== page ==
RACINE — To Jada Pfarr, those ones and zeros of digitized music cannot compete with good old long-play vinyl records.
Now, the Kenosha woman has turned that love of records into a new Downtown Racine store, Longshot Vinyl Lounge, at 324 Sixth St.
“I’m a record collector, and my husband is a record collector,” Jada said Monday. “This is what we would be doing on Friday night: putting on records and looking through all the stuff, and we love to record-shop.
“And we — especially me — just don’t like record shops,” she said. “They’re dusty; there’s a million records. You have to spend hours of time.”
With one particular Milwaukee record store in mind, Pfarr continued: “There’s nowhere to sit down, there’s no bathroom — not a public bathroom, anyway. They have live acts, but it’s cramped, it’s small. They have DVDs; they have all this other stuff in there.”
Jada owns the business but said that she and her husband, Jeff, “just kind of came up with the concept of: Let’s make a record store that you’d hang out in, that you’d be comfortable in, that you could get something to drink in, that you could sit around and talk music with people.”
Longshot Vinyl Lounge does indeed sell beers and wines. The store’s most talk-inducing feature is easily the speaker bar. The 16-foot-long facade is lined entirely with the fronts of old stereo speaker cabinets with the front plates removed to expose the tweeters, woofers and other sound-producers.
Pfarr, 39, explained that the name Longshot came from the fact that she’s a cancer survivor who was diagnosed with leukemia when she was 28 and pregnant with her son. She successfully endured 2½ years of treatment.
“And, since then, I’ve just been, kind of going after what I want,” she said, “… and it’s a long shot to get people to come out to buy records; it’s tricky.
“We were sort of just playing around with the name when we started the pop-up record shop in 2016, and it just stuck.”
Pfarr was referring to the events she and Jeff would do — about 20 of them over time, she estimated — at places such as McAuliffe’s on the Square, 213 Sixth St. For a couple of hours each time, they’d set up with a disk jockey, turntable, sound system and crates of records to sell, and play records.
A love of records
Pfarr said her love of records started as a child when her parents were playing them. “My parents had a turntable, they had a million records, and I loved taking them out, looking at the artwork, putting the needle on the record, listening to the pops and the cracks, the process of listening to music.
“And what I don’t like about things that aren’t records, for example using your phone: All of that’s gone.”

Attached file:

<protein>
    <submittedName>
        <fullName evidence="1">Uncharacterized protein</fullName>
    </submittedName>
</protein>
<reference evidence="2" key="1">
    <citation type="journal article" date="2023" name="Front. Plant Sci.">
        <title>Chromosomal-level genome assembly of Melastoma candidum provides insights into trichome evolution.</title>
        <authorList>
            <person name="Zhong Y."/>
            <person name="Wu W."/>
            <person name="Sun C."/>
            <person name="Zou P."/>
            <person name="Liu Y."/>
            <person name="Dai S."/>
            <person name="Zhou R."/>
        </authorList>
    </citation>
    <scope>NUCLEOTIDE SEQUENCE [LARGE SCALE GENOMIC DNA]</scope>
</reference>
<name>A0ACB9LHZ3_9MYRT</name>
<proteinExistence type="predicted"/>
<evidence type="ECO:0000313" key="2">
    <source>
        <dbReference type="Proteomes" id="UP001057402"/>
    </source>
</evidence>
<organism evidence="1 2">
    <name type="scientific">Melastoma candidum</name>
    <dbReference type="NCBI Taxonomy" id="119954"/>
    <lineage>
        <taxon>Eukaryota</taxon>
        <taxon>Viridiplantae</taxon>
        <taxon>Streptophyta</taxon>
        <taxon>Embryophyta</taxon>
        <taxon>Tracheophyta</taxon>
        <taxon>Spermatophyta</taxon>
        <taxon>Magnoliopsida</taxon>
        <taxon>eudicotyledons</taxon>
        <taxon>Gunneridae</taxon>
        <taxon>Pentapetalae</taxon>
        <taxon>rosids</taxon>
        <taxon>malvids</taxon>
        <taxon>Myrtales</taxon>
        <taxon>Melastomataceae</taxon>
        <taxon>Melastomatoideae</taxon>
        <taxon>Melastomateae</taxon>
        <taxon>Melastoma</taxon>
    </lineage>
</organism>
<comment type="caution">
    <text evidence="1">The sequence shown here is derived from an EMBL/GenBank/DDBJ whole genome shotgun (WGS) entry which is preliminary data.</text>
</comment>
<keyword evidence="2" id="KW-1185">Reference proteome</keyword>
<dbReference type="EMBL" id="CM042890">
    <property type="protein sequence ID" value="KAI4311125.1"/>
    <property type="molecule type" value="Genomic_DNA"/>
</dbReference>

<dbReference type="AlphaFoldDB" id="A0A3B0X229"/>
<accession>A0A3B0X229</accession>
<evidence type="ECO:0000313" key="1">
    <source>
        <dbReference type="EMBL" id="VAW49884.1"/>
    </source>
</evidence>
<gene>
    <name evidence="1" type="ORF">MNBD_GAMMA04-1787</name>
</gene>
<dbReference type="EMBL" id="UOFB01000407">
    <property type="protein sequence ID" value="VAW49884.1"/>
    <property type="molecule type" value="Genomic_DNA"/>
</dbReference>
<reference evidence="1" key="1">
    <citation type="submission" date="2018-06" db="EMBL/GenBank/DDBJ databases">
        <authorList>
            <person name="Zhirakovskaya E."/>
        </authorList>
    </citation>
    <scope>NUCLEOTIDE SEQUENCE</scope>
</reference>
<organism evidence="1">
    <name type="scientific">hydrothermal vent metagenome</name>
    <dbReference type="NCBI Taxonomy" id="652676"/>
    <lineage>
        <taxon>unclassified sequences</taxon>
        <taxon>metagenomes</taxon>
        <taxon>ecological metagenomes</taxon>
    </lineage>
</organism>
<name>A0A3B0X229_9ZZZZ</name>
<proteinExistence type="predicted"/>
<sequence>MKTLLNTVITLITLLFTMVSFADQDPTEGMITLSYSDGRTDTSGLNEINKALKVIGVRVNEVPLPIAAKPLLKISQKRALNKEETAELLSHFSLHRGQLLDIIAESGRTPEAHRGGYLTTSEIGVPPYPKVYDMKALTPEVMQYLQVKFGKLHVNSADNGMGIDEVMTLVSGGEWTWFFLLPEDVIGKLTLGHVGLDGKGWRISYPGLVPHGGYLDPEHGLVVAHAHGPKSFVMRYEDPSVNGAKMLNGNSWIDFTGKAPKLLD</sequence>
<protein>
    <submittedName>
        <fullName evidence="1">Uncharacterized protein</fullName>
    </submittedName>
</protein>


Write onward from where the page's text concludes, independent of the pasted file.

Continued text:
She also believes, as many people do, that records sound better than their digital counterparts: “When (music) is digitized, it takes away a lot from the sound of it, so you don’t get all of the sounds that the musician intended you to hear.”
Longshot Vinyl’s 1,250-square-foot space is wide open and uncluttered. It also has, by some comparisons, a relatively modest number of records at any one time. The store currently has about 800 to 1,000, and Pfarr said it will cap out at about 1,000. Only a small handful at the moment are 45-rpm records; the rest are LPs (33 rpm). They’re not big sellers, Pfarr said.
The store carries both new and used records. New can range in price from $10 to $50, Pfarr said. The vast majority of the used ones range from $3 to $20 to $25, “If it’s something pretty rare,” Pfarr said.
What’s not in stock they can either order new from a dealer or look for a used copy.
Jeff is Jada’s buyer, she said. For his job, he travels all over the Midwest. “Wherever he goes, he goes to a record shop.” He also goes to record shows about six times a year.
Their biggest musical genre is pop/rock, and their records mostly date back to the 1960s, but no earlier, Jada said. “Basically everything but classical music, because it doesn’t sell very well,” she said.
Longshot also sells turntables including Bluetooth types that can convert analog sound to digital and be played via Bluetooth-enabled speakers, a computer or smartphone.
Eventually Longshot will add a small corner stage just large enough for one musician and then begin offering live-music nights, Pfarr said.
Longshot Vinyl Lounge is open 3-9 p.m. Wednesday-Saturday and 11 a.m. to 2 p.m. Sunday. For more information call 262-496-2320.